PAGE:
In the first televised Tory leadership debate Kemi Badenoch noted — admirably, and yet for such a junior minister, a little patronisingly — that all decisions made by government involve trade offs, such that every gain is achieved at the cost of a deficit somewhere else.
Something similar occurs of course with the decisions made by those tasked with choosing the representatives by whom they wish to be governed.
The context in which Badenoch brought this to our attention is illuminating, for every member of the audience — and perhaps more importantly the actual electorate of Tory MPs and then members — will have been pondering how to settle on another pair of proportions, that between the aspirations and the capabilities of each of the candidates.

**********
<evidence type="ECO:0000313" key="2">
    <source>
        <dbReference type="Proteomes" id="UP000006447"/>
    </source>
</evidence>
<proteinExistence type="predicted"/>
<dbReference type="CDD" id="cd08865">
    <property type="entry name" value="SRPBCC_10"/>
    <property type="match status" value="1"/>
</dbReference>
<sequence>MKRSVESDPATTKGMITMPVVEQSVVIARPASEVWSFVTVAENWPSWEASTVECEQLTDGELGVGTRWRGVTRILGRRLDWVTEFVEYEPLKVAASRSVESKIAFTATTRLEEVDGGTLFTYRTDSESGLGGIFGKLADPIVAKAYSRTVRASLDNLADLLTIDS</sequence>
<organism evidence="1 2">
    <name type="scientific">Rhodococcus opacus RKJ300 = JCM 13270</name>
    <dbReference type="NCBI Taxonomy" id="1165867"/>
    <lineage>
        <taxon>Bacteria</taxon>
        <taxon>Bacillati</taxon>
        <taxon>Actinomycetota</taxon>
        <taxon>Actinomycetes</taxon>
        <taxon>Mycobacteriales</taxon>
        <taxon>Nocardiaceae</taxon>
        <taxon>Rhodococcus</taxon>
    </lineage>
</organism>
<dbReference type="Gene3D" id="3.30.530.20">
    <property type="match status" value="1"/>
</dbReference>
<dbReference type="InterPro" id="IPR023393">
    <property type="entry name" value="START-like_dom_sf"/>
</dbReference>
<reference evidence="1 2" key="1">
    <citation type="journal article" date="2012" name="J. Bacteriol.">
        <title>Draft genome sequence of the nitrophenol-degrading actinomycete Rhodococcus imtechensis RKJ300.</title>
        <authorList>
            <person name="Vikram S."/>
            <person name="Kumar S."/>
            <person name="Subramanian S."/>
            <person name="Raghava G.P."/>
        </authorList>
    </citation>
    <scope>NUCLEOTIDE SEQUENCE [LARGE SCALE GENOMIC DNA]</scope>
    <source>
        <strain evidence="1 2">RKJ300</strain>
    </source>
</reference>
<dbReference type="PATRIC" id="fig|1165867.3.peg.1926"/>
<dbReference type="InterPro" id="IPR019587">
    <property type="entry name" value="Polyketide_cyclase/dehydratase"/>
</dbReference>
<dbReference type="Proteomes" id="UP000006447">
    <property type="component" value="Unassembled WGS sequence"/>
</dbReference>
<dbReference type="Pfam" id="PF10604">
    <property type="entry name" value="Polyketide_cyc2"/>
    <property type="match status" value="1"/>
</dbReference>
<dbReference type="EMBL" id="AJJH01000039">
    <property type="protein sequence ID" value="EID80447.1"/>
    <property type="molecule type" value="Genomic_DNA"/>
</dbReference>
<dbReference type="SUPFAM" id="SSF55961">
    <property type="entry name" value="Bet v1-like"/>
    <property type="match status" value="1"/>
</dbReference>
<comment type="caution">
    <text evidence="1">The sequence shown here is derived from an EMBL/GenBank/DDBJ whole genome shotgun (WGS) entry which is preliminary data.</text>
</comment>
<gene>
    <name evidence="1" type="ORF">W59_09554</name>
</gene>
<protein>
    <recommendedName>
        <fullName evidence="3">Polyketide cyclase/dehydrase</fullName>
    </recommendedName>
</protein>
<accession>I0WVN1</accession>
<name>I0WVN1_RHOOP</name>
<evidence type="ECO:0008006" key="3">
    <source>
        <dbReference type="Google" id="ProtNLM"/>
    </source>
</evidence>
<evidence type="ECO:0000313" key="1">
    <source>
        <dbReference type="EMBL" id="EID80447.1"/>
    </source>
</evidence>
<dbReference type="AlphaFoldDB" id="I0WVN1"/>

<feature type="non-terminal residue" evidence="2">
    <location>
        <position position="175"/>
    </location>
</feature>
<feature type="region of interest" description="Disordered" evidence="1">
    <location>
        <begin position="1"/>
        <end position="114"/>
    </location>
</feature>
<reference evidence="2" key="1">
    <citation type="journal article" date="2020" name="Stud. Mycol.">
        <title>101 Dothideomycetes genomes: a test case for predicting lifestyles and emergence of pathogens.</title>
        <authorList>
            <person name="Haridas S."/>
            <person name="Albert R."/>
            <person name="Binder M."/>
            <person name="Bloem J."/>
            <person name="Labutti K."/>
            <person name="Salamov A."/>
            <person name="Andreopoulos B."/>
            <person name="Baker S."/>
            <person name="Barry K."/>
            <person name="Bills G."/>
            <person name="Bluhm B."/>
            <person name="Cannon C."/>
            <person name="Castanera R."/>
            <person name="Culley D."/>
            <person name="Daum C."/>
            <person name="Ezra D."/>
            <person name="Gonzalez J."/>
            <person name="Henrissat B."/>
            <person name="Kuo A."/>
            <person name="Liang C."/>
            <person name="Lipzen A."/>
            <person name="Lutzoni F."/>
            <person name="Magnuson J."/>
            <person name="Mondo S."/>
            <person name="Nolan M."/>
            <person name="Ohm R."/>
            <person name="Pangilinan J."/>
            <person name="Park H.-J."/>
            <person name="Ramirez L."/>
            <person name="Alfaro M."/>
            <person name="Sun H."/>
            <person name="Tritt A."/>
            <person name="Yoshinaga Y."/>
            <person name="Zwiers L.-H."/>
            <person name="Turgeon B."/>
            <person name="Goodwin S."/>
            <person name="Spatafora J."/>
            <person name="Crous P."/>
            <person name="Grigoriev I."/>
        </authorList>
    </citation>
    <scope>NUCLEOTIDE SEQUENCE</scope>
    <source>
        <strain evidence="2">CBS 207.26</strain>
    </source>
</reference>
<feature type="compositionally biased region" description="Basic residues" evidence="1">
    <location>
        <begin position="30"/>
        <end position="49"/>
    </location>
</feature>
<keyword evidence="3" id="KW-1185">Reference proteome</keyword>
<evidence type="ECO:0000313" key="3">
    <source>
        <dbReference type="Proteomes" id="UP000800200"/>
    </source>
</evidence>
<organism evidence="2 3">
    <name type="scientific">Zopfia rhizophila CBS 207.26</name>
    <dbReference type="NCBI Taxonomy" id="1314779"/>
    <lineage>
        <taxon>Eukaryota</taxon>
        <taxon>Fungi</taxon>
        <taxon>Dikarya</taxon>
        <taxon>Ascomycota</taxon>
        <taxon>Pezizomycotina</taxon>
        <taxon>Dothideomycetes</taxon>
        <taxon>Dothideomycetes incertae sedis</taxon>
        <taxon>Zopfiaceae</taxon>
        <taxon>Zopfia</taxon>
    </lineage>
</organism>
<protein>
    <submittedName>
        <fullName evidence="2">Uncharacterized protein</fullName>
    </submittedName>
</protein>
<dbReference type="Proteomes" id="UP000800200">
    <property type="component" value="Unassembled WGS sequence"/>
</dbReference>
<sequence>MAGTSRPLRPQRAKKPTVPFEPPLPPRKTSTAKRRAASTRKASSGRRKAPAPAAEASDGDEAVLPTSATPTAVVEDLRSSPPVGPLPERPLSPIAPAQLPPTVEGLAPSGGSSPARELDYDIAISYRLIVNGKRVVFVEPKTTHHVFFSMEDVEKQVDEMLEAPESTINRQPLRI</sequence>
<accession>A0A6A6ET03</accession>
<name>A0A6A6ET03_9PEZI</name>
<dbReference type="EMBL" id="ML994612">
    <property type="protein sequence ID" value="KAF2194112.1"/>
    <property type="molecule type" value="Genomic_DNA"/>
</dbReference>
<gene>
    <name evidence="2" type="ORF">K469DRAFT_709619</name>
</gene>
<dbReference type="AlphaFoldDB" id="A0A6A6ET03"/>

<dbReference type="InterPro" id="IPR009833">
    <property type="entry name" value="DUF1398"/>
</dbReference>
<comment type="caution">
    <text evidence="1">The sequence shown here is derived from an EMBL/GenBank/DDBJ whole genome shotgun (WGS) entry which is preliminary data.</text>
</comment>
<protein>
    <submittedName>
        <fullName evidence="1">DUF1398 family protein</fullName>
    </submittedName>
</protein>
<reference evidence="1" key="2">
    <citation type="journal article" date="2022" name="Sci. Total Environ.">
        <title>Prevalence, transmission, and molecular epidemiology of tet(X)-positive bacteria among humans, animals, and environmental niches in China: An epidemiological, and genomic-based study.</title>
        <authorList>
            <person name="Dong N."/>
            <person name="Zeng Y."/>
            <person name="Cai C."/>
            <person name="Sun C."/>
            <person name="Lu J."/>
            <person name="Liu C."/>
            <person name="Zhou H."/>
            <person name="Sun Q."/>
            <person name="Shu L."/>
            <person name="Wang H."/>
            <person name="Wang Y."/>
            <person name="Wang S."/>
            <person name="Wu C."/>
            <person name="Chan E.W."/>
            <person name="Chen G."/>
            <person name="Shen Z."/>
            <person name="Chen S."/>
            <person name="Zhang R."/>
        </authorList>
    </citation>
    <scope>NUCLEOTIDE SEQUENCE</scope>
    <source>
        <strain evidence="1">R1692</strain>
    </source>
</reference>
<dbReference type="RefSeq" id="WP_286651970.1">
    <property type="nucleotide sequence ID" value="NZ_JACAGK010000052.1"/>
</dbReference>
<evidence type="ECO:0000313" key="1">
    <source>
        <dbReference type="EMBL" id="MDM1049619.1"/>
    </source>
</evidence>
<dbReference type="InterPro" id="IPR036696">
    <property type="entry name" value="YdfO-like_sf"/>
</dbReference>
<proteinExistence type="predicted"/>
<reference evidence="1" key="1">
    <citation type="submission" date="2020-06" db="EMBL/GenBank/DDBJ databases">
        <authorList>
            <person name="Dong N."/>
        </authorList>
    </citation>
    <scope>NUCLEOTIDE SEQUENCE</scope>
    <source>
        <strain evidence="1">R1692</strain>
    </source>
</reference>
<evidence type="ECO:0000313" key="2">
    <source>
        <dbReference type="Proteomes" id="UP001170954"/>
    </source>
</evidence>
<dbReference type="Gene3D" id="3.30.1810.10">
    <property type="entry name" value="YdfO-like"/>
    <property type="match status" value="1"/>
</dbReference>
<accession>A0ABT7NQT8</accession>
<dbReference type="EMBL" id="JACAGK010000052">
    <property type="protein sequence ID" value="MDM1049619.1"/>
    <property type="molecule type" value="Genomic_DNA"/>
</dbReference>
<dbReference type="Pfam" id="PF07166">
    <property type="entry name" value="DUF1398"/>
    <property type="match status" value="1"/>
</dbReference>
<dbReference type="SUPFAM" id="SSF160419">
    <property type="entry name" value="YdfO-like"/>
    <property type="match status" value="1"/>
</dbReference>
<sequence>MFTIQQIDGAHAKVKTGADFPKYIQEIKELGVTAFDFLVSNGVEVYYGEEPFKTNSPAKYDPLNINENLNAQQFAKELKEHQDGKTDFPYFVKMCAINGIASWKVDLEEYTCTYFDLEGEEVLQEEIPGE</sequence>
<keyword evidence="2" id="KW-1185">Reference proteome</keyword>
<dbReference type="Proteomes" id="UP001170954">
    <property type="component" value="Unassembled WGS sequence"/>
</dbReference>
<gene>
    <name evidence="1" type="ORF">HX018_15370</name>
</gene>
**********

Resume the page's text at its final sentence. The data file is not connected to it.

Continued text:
Some sound better than the others, some seem more capable. This same electorate erred rather drastically on the side of hot air last time and may be liable to compromise somewhere closer to the other end of the spectrum now.